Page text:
Please OP, at least next time you should make it a challenge to counter all your untruthful drivel.
    It's also worth pointing out that most of Da'esh's funding comes from taxation & extortion
    QED, if we push them out of populated areas they can't charge these civilians money.

    http://www.bbc.co.uk/news/world-middle-east-27838034
    I'm surprised you wasted so much time correcting him. I'm still trying to decide if he's a troll or not with such misinformed arguments as those.
    Offline

    16
    ReputationRep:
    (Original post by Trapz99)
    No. We need to defeat ISIS.
    Even if that means displacing families from their homes? The harm these airstrikes inflict on Syria outweighs the good it does. Take Omran Daqneesh, the airstrikes have stripped him of his home and sadly his brother, or the children who perished in a Syria Barrel Bombing. With the refugee crisis, they don't have anywhere to go, they don't have a choice anymore.

    Each day Syrians are plagued with more death and sorrow as a result of the war. These airstrikes brings more death and suffering to the people of Syria, it's unacceptable.
    Offline

    18
    ReputationRep:
    (Original post by Paranoid_Glitch)
    Even if that means displacing families from their homes? The harm these airstrikes inflict on Syria outweighs the good it does. Take Omran Daqneesh, the airstrikes have stripped him of his home and sadly his brother, or the children who perished in a Syria Barrel Bombing. With the refugee crisis, they don't have anywhere to go, they don't have a choice anymore.

    Each day Syrians are plagued with more death and sorrow as a result of the war. These airstrikes brings more death and suffering to the people of Syria, it's unacceptable.
    That boy had absolutely nothing to do with the anti-ISIS coalition. He was hit by an air strike in Aleppo city, where there is no ISIS presence, and was hit by either a Syrian or Russian air strike. Syria and Russia use far less accurate bombs than the US, UK and other western countries.

    Given how much ground has been taken from ISIS in offensives backed by coalition air power, I'd very strongly disagree that "the harm outweighs the good". Civilian deaths from coalition bombing have been low, especially when compared to the inaccurate and indiscriminate bombing by the Syrian government.
    • Community Assistant
    • Welcome Squad
    Offline

    19
    ReputationRep:
    Community Assistant
    Welcome Squad
    (Original post by Ambitious1999)
    1) The airstrikes in Syria seem to have very little effect against ISIS. The terror organisation is still very active. The US has withdrawn support for the Kurdish forces at the request of Turkey, so effectively there is no effective trustworthy ground opposition against Daesh.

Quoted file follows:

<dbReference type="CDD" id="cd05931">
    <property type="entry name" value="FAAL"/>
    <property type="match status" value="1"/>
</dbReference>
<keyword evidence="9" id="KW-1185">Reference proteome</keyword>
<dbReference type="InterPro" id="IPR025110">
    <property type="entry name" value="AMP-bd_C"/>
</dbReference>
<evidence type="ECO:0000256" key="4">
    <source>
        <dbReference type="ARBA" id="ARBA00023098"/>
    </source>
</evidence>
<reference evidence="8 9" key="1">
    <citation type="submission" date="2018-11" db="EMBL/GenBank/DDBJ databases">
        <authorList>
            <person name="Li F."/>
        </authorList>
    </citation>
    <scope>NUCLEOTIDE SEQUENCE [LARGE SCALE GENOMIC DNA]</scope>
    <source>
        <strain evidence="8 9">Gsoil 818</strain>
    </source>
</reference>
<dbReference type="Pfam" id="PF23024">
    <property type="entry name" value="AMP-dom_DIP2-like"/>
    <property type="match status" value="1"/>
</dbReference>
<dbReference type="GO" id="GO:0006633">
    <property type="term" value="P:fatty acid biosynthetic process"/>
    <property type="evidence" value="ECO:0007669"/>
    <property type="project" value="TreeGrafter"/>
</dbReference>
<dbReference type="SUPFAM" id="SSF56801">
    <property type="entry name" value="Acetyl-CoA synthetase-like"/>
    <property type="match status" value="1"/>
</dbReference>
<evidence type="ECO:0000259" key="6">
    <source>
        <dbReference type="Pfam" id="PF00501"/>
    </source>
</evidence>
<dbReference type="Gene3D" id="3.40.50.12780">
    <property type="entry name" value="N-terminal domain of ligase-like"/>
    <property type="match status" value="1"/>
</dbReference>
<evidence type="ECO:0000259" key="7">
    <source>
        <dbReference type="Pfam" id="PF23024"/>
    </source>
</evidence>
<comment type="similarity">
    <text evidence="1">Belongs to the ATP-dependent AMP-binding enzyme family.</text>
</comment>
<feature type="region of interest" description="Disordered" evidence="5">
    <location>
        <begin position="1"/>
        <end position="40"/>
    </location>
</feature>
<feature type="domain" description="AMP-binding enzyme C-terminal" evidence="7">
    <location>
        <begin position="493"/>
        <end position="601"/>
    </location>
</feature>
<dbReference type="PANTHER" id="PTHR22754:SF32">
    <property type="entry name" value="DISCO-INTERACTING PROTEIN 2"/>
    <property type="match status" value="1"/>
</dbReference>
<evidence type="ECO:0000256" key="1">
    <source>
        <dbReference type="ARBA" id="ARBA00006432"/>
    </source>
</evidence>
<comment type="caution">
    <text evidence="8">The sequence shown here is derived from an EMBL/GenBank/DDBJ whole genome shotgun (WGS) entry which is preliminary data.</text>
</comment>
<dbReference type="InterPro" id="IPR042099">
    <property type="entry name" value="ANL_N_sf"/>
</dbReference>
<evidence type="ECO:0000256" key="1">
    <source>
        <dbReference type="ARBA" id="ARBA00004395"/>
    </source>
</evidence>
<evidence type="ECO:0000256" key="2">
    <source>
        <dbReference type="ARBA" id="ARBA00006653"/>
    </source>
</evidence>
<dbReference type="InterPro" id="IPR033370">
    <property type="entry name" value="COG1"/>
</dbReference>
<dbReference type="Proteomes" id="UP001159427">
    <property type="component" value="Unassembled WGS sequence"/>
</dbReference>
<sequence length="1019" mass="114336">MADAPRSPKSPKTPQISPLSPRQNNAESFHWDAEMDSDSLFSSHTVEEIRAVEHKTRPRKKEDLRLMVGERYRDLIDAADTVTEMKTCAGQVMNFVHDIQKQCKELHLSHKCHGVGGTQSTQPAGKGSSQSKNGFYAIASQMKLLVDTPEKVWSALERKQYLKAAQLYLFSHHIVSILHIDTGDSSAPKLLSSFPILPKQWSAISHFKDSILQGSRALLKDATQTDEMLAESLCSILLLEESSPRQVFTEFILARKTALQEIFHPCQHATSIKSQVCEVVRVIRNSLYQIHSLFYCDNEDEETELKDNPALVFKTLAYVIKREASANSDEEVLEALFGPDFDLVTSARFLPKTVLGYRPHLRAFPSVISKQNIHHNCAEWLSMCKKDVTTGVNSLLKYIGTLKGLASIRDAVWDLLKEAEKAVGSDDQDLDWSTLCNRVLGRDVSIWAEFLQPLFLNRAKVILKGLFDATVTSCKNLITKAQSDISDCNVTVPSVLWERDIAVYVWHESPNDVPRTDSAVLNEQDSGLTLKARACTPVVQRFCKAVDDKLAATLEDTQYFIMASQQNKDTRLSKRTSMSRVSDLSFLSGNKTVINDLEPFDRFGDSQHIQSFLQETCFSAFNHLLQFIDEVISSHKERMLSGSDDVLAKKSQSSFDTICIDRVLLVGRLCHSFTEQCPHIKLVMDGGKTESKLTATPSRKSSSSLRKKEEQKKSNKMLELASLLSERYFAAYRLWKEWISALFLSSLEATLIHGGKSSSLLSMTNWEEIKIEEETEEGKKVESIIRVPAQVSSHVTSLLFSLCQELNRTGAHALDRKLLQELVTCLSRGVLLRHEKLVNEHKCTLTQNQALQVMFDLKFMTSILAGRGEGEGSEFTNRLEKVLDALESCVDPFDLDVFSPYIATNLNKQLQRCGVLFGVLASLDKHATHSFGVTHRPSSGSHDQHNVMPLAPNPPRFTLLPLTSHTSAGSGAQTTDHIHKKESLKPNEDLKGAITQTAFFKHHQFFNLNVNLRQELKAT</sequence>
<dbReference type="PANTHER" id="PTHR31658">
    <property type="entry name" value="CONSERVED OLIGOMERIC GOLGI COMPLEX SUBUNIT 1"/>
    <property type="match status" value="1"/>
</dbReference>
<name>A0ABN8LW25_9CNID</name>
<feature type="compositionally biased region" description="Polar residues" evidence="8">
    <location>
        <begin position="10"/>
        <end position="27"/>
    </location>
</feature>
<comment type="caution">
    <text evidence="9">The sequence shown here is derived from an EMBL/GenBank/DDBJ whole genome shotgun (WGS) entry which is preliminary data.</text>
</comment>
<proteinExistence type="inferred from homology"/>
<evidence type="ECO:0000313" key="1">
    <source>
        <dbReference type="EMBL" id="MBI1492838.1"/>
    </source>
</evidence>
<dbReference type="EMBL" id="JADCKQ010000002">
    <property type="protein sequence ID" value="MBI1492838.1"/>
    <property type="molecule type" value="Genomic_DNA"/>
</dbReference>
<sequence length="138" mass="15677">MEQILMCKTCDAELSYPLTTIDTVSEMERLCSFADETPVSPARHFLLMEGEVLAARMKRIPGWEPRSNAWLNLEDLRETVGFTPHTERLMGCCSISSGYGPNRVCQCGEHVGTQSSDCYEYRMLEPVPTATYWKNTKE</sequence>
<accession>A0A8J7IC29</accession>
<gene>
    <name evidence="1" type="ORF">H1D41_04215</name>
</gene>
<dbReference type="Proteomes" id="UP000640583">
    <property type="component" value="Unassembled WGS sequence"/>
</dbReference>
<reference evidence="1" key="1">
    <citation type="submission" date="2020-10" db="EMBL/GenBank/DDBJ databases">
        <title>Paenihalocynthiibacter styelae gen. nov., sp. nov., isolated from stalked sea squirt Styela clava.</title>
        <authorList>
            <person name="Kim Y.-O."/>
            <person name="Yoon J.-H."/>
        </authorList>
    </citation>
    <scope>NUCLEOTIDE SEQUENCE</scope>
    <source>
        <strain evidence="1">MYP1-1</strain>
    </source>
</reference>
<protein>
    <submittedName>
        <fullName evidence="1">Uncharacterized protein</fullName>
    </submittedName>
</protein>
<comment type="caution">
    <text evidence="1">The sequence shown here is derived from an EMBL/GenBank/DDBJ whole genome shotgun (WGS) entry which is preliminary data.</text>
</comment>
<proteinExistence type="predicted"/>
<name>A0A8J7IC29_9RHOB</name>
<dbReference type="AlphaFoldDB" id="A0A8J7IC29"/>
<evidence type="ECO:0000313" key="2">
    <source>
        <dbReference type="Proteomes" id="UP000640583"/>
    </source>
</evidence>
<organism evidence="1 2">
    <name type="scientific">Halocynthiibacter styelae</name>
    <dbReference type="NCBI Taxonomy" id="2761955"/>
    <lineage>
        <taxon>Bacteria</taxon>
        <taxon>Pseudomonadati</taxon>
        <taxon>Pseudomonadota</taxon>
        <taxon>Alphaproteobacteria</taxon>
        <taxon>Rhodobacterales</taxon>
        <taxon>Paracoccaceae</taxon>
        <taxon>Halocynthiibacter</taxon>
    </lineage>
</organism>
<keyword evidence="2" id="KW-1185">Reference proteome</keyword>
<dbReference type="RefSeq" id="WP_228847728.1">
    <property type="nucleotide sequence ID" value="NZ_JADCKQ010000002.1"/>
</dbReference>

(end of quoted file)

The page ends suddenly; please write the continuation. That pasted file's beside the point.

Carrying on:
2) Airstrikes have caused significant damage and loss of life such as the 5 year old boy who was the victim of an airstrike. We should stop this when it causes lost of innocent lives! Just what are we gaining by hitting civilian targets?

    3) Airstrikes are very expensive. With massive cuts to NHS, welfare, disability benefits pip, policing etc, money would be better spent on our public services instead of an ineffective air campaign, that's causing more damage and loss of life than its preventing.

    4) Time to let other countries sort the mess in Syria. Turkey seems overly keen all of a sudden, let them deal with Syria.

    5) Airstrikes encourage more terrorism as revenge and our involvement in Syria is only putting us in more danger not less, RE point 1. They're having no effect!

    6) Airstrikes are only adding to the refugee crisis as people leave Syria to avoid our bombing raids! Then we tell them they can't come to Britain, is that fair?
    Completely agree. In fact, point 5 (in iraq and afghanistan for the last 15 years) I reckon is the main cause for a mass increase in islamaphobia and muslim-related terrorism
    • Political Ambassador
    Offline

    21
    ReputationRep:
    Political Ambassador
    (Original post by Paranoid_Glitch)
    Even if that means displacing families from their homes? The harm these airstrikes inflict on Syria outweighs the good it does. Take Omran Daqneesh, the airstrikes have stripped him of his home and sadly his brother, or the children who perished in a Syria Barrel Bombing. With the refugee crisis, they don't have anywhere to go, they don't have a choice anymore.

    Each day Syrians are plagued with more death and sorrow as a result of the war. These airstrikes brings more death and suffering to the people of Syria, it's unacceptable.